NASA astronauts are getting ready to spacewalk once again. The space agency put a hold on the extravehicular activities while it investigated a potentially life-threatening problem with the suits, but NASA says spacewalks outside the International Space Station can resume.
On Tuesday, NASA announced that it completed an investigation into the cause of a moisture layer building up inside the helmets of astronauts during spacewalks. The flight readiness review confirmed that there were no hardware failures within the spacesuits, and that the “cause for the water in the helmet was likely due to integrated system performance where several variables such as crew exertion and crew cooling settings led to the generation of comparatively larger than normal amounts of condensation within the system,” NASA explained.
Upon the implementation of several fixes, NASA scheduled three upcoming spacewalks to finish solar array installations outside the ISS. The first of the three spacewalks will take place around mid-November, according to NASA.
The last spacewalk before the pause took place on March 23, when European Space Agency astronaut Matthias Maurer noticed some water inside his visor. The astronaut took photos for the ground control team to analyse, but the space agency said the issue posed no threat to Maurer’s life at the time. Maurer and NASA astronaut Raja Chari were able to finish their seven-hour spacewalk outside the orbiting station, preparing the installation of the iROSA solar array.
NASA later declared the incident as a “close-call” and immediately halted all upcoming spacewalks until the issue was investigated. The spacesuit Maurer wore at the time was returned to Earth, along with water samples, for analysis. “During the investigation, the space station team completed a detailed test, teardown, and evaluation of the water samples and suit hardware to determine what led to the observed water, which was more than normal, in the helmet,” NASA wrote in the statement.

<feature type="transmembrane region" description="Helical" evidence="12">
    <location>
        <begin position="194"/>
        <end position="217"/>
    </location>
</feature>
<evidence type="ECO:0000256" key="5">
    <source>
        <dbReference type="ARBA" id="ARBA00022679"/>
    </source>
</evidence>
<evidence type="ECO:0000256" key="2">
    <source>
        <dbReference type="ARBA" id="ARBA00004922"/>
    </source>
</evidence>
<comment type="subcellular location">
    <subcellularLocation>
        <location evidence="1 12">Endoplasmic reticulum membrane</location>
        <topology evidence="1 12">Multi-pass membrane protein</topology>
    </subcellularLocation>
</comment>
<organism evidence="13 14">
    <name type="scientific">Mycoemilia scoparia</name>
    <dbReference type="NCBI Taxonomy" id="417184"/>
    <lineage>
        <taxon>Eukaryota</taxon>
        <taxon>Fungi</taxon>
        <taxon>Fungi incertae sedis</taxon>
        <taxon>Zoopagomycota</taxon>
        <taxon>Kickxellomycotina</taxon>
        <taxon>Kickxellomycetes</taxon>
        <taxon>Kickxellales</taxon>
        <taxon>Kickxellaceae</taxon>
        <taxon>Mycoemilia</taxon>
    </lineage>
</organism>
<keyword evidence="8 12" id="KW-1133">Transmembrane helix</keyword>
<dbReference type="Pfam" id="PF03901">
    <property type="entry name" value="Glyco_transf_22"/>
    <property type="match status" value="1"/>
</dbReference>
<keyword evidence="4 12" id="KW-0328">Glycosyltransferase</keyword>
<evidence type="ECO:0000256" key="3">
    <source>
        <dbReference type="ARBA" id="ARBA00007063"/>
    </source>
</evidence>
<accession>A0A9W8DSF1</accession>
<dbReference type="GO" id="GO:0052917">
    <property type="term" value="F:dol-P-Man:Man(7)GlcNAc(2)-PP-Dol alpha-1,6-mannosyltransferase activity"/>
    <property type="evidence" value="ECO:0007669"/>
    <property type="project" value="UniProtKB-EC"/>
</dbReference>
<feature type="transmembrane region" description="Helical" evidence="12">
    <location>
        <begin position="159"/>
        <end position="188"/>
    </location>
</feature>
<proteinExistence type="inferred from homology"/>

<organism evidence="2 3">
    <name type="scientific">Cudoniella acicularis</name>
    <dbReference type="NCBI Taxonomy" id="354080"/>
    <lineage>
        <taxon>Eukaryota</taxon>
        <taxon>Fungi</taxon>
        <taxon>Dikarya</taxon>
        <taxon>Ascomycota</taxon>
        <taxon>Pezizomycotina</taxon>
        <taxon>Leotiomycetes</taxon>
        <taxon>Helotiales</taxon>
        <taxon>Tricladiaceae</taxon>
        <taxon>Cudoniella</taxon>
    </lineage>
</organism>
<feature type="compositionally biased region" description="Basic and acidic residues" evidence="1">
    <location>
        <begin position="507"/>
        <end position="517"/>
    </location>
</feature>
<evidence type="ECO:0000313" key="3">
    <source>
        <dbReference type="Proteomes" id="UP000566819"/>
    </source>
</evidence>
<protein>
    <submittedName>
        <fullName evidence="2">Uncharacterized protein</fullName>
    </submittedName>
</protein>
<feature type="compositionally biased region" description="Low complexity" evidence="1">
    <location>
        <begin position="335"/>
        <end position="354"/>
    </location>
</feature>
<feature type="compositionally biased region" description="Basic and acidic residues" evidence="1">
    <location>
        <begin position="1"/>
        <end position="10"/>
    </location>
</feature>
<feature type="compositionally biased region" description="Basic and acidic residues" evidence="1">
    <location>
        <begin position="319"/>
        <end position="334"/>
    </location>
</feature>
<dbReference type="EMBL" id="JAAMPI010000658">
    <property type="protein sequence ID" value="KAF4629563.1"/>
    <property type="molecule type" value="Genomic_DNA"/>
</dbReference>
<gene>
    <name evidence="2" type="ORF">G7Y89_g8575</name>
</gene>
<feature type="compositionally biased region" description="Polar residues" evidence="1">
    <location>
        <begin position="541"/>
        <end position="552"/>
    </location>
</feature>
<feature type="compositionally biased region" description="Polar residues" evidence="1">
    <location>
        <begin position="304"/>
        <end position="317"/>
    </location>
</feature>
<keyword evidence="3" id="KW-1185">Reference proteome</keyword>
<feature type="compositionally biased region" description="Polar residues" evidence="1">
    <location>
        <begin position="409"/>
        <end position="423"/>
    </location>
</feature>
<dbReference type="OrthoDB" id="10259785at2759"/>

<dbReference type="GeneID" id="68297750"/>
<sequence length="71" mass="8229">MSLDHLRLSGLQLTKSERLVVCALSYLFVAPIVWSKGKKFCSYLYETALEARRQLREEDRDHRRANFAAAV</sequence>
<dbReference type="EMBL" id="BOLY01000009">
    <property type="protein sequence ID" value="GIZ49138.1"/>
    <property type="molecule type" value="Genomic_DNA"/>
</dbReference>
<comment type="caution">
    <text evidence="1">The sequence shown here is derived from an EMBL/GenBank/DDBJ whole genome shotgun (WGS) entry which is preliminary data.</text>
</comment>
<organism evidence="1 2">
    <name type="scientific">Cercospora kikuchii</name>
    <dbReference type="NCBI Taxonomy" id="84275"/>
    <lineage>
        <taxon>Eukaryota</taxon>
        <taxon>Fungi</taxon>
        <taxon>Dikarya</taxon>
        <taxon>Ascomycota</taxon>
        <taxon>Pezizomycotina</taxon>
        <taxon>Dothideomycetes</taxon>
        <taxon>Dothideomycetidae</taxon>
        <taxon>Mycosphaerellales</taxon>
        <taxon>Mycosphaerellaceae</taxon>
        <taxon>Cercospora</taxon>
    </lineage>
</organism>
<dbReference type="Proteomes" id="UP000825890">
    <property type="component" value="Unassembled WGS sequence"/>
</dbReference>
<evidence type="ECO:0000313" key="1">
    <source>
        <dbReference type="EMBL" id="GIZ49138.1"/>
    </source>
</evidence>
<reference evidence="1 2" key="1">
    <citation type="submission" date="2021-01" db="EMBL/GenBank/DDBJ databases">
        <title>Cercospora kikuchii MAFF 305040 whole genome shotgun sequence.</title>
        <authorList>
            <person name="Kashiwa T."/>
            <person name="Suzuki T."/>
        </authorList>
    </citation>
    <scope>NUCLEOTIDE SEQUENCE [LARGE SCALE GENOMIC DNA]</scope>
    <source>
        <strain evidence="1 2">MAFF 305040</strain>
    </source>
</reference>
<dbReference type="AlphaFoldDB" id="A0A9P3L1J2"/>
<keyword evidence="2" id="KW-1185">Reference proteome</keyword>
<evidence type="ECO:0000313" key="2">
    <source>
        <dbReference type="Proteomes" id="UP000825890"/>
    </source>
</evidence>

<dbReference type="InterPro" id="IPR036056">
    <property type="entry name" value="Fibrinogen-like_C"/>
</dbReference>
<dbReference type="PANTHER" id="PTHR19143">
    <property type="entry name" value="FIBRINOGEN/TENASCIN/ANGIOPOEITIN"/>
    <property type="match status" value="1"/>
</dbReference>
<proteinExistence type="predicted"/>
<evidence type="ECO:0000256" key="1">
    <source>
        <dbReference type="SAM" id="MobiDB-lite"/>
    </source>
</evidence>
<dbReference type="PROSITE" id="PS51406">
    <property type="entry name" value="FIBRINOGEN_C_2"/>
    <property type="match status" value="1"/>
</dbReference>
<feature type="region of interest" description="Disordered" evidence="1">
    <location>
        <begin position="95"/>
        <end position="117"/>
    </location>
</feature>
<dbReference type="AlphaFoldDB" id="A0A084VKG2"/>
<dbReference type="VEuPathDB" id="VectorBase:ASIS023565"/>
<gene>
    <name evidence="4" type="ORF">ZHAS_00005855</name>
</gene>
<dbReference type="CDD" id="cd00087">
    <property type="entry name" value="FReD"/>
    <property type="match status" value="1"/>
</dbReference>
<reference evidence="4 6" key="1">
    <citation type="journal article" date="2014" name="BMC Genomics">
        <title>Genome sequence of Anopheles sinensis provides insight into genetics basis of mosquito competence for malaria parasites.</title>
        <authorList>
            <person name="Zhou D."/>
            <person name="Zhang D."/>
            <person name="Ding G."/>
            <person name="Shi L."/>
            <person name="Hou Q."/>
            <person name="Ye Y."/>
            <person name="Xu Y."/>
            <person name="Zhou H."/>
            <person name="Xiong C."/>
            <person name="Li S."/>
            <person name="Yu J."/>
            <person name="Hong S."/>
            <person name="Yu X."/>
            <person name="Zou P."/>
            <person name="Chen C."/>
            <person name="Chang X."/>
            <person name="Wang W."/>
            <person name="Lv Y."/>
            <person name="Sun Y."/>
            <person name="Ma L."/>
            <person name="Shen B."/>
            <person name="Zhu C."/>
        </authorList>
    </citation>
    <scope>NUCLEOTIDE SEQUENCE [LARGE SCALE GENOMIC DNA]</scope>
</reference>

Based on its findings, the team updated operational procedures and set up new mitigation hardware to avoid water building up inside the helmet, as well as the absorption of any water that may leak in.
The latest incident wasn’t the first time astronauts discovered water inside their helmets while performing maintenance work outside the ISS. Back in 2013, ESA astronaut Luca Parmitano noticed a water leak inside his helmet that forced an early wrap-up to the spacewalk. Parmitano was able to re-enter the ISS airlock safely, but he had been having difficulty breathing as 1.5 litres of water had formed inside his helmet.
The same spacesuit was used by another astronaut two years later — and it nearly drowned him in space. After completing a spacewalk, NASA astronaut Terry Virts noticed free-floating droplets of water and a damp absorption pad in his helmet.
The spacesuits being donned by astronauts on board the ISS are more than 40 years old, and only 18 usable spacesuits are on the orbiting space station today, according to a 2017 report.
NASA began developing new spacesuits in 2019 for astronauts to wear outside the ISS and for the agency’s upcoming Artemis missions to the Moon, but funding shortages have delayed the suits’ deployment. Instead, the space agency recently partnered with two private U.S. companies, Axiom Space and Collins Aerospace, to develop its next generation spacesuits. However, the new spacesuits won’t be ready before 2025. In the meantime, astronauts will be forced to don the same spacesuits and perhaps be on the lookout for water droplets inside their helmets.
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